These tires are paired with a set of 17” Pro-Comp Alloy wheels. When riding on a bigger tire, less wheel means more grip, cushion, and flex in the tire while off-road. Besides being lightweight, the black wheels also provide a more aggressive look to the Jeep.

With a lift, wheels, and tires in place, one more crucial upgrade that  needed to be made was shocks. Most lift kits come with shocks, but by default they aren’t usually the best and will need to be upgraded. For my Jeep I’ve opted for as set of Bilstein 5100 Series shocks. These are solid high performance shocks. They feature a brushed aluminum finish, a monotube construction and are gas charged. In conjunction with other mods, these shocks will increase vehicle control in all driving situations.

In the short time I’ve owned my Wrangler it’s been put to the test and successfully navigated through intense mud ruts, rock canyons, extreme vertical hill climbs, deep snow, water, and sand dunes. While I’m able to go many places thanks to these mods, there are still plenty of off-road challenges to face that will require many more mods to allow my wrangler to conquer them.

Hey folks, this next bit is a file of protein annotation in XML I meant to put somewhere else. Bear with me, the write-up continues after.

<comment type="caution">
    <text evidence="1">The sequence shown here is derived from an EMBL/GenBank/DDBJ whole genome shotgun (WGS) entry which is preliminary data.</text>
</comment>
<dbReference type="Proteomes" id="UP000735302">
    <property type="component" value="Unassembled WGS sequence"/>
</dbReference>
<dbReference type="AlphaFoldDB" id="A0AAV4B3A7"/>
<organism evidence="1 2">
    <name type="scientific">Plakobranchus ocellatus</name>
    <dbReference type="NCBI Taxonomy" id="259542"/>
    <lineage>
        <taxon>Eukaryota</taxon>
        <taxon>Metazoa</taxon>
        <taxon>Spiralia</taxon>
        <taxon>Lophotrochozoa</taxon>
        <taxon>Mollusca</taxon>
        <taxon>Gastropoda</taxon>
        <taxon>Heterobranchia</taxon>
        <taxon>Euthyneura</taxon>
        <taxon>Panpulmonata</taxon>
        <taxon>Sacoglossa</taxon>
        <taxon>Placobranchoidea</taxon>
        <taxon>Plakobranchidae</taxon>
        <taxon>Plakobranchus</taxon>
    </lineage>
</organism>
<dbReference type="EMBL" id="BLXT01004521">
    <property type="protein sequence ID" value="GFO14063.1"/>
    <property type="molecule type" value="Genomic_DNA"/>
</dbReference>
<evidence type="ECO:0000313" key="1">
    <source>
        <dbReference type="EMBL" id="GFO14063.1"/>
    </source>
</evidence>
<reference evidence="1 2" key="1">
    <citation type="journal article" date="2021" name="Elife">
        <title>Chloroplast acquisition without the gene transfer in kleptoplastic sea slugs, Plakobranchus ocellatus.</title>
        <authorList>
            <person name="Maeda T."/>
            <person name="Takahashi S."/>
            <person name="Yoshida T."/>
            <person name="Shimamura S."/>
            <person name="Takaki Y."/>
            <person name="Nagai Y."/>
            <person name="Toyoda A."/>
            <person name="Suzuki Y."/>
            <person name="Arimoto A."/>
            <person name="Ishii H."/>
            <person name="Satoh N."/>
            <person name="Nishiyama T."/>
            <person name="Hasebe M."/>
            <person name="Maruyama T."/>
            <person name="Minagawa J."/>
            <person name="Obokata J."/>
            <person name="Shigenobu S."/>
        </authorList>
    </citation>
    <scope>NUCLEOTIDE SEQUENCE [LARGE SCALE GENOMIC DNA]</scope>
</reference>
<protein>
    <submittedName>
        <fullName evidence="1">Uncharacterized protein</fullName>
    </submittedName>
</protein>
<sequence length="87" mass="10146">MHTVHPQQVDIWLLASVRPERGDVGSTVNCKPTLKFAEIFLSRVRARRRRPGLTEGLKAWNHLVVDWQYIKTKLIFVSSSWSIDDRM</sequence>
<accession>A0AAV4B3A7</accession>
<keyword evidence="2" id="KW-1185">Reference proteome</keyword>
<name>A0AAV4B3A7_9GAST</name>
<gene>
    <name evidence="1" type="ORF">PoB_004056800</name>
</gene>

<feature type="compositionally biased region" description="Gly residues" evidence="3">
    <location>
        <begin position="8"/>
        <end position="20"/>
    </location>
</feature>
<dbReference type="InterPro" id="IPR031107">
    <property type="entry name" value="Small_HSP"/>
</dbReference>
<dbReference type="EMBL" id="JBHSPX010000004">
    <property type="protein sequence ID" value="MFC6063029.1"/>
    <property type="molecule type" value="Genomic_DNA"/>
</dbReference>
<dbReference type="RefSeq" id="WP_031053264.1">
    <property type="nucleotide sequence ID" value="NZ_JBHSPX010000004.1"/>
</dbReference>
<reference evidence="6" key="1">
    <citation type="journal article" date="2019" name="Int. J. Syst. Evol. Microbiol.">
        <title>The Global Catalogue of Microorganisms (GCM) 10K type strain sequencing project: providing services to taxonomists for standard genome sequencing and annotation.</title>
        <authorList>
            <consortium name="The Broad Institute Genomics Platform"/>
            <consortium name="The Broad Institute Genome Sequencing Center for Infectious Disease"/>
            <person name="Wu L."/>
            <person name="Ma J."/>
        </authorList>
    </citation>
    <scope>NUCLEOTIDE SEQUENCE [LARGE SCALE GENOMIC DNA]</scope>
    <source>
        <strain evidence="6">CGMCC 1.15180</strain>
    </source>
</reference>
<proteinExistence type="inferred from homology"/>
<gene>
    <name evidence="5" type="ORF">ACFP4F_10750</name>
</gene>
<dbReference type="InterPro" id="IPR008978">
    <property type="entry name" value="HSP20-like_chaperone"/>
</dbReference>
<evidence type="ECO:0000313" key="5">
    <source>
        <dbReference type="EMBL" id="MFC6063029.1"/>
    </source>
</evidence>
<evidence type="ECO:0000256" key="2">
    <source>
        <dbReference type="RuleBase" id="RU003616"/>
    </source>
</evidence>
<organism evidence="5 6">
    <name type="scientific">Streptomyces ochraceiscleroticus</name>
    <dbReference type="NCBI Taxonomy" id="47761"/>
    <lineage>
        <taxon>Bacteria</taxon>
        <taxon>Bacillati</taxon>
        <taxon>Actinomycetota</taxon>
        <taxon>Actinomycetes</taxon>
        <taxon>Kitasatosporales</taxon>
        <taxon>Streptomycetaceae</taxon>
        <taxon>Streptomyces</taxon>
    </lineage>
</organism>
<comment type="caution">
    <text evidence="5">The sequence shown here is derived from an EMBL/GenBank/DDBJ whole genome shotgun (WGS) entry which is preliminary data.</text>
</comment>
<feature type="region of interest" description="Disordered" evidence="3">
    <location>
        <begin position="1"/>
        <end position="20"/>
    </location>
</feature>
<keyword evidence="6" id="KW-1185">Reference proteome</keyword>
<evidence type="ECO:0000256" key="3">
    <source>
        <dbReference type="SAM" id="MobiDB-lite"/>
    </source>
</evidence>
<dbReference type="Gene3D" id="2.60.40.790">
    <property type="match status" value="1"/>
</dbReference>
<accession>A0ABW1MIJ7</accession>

2007 Jeep Wrangler Sport

COMPLETING THE LOOK – Exterior Modifications

The front and rear bumper come in plastic stock and can be easily scratched and dented by rocks, tree limbs, or even other drivers. Steel front and rear bumpers are the way to go, as they will help you plow through most anything without damage. There is a wide variety of styles to choose from.

One style is a short width, or “Stubby” front bumper with a stinger recovery bar, like this one made by Red Rock 4X4. Besides being slightly lighter than a full width bumper, it can also provide more clearance for larger wheel/tire options, while maintaining the ability to be outfitted with a winch and recovery bull bar or stinger, such as this one made by Barricade. I’d say the short width style is the more popular option among off-road enthusiasts, and probably the look I’m leaning toward for my jeep. The full width bumper provides more protection when navigating through rocks and vegetation, and also has room for you to keep the stock fog lights installed.